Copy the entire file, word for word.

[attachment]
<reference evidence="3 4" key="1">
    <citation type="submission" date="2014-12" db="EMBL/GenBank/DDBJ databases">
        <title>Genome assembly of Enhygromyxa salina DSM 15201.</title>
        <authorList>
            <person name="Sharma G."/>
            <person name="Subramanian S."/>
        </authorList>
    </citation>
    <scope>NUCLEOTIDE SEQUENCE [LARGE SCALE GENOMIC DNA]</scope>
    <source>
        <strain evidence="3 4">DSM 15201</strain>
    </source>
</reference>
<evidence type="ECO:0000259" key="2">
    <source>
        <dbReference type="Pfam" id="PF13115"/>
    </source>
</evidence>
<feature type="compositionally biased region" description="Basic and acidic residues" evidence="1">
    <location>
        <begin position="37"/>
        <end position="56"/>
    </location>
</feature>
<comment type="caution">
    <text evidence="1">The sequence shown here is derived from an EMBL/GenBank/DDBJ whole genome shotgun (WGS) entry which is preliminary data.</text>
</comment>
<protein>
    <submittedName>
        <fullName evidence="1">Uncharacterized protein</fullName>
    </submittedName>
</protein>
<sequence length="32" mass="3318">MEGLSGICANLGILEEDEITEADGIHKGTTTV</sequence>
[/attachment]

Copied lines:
<reference evidence="3 4" key="1">
    <citation type="submission" date="2014-12" db="EMBL/GenBank/DDBJ databases">
        <title>Genome assembly of Enhygromyxa salina DSM 15201.</title>
        <authorList>
            <person name="Sharma G."/>
            <person name="Subramanian S."/>
        </authorList>
    </citation>
    <scope>NUCLEOTIDE SEQUENCE [LARGE SCALE GENOMIC DNA]</scope>
    <source>
        <strain evidence="3 4">DSM 15201</strain>
    </source>
</reference>
<evidence type="ECO:0000259" key="2">
    <source>
        <dbReference type="Pfam" id="PF13115"/>
    </source>
</evidence>
<feature type="compositionally biased region" description="Basic and acidic residues" evidence="1">
    <location>
        <begin position="37"/>
        <end position="56"/>
    </location>
</feature>
<comment type="caution">
    <text evidence="1">The sequence shown here is derived from an EMBL/GenBank/DDBJ whole genome shotgun (WGS) entry which is preliminary data.</text>
</comment>
<protein>
    <submittedName>
        <fullName evidence="1">Uncharacterized protein</fullName>
    </submittedName>
</protein>
<sequence length="32" mass="3318">MEGLSGICANLGILEEDEITEADGIHKGTTTV</sequence>